Some people were moved to reply

The Webgeek Aug 3, 2005 10:25 AM said:

I think another huge stumbling block, in these parts would be winter. You'd really have to go on a canning frenzy to keep to that limit.

As you said, the Markets are only just getting local produce now. I know a few booths in the byward market brought in local stuff earlier, but we do have a pretty short growing season. Even if it's not within the 100 mile limit, I at least look for Canadian origins, especially with fruit.

Special Patrol Group Aug 3, 2005 01:02 PM said:

Granted, it certainly would be difficult to really follow this kind of DIET. But it's such a great idea and so positive on so many levels.
It's always good to try even the smallest things to make a difference to our consumer habits.
This year it has really paid off to grow our own little herb garden and just take them from the porch, clean them and add them to our food.
No pesticides, no transportation required, no non-sense. And our Rosemary, Lemon-thyme and Tarragon are more delicious and satisfying just because we grew it ourselves. Yummmy .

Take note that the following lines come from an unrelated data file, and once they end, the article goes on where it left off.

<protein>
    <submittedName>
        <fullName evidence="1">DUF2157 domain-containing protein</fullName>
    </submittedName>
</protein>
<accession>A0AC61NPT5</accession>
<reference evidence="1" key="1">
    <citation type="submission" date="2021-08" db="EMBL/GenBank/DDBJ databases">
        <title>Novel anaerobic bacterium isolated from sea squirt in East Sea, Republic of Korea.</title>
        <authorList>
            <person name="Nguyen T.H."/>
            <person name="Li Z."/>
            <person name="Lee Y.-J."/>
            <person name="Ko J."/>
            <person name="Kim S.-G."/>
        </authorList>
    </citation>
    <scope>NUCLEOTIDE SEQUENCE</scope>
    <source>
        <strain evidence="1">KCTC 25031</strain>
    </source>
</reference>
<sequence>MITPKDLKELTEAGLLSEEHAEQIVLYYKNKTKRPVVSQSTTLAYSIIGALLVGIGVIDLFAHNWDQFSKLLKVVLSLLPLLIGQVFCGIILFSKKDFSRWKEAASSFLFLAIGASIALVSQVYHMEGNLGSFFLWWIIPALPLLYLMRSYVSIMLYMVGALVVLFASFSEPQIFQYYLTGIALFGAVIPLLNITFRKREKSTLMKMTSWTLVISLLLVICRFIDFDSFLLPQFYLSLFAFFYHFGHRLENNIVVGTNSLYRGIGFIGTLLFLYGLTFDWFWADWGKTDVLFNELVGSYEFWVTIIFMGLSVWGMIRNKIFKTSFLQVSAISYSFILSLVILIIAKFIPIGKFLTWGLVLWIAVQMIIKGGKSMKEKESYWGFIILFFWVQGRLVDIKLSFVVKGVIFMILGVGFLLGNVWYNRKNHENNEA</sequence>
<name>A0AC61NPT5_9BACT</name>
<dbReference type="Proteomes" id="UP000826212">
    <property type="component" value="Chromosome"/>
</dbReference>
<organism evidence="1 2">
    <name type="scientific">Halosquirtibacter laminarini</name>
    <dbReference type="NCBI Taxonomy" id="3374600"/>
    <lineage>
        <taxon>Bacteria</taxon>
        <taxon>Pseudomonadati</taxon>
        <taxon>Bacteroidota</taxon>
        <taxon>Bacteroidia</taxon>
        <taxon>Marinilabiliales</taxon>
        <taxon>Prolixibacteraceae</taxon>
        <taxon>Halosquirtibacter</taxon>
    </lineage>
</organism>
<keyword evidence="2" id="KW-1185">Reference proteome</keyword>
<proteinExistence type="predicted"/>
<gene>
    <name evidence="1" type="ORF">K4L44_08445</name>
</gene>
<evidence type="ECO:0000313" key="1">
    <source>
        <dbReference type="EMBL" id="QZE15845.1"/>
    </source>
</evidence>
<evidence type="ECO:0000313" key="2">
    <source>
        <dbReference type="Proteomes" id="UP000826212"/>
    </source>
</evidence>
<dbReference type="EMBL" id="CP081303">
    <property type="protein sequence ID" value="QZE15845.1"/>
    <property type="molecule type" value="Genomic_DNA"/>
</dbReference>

Dammit I wish I had a REAL garden!! =)

Miss Vicky Aug 3, 2005 01:17 PM said:

If we get more than one pumpkin from ours, SPG, don't be surprised if one shows up on your doorstep!

Special Patrol Group Aug 3, 2005 04:37 PM said:

Woohooo Pumpkins!!

Flanders Aug 4, 2005 09:38 AM said:

The sooner more people get into this idea, the better. It drives me crazy that a generation of kids is growing up that sees nothing unusual about eating strawbwerries in January...on top of all the environmental concerns, it just fosters a general lack of awareness about how the planet works.

Mandos Aug 4, 2005 08:43 PM said:

Umm, where do we grow coconuts in a hundred miles of Ottawa? Or mangoes? Or even chilis? Don't tell me there's a lychee plantation somewhere in Pembroke or something.

The Webgeek Aug 4, 2005 11:03 PM said:

Puhlease....

I thought everyone knew about the Lychee fields in Pembroke.

What was really hard to find were the rice paddies they've set up in the Diefenbunker.

Mandos Aug 5, 2005 12:17 AM said:

Also I'm not 100% sure of the science behind this. It *looks* horrible to truck things, but growing and/or storing food here in winter may be worse than transporting it here, energy-wise.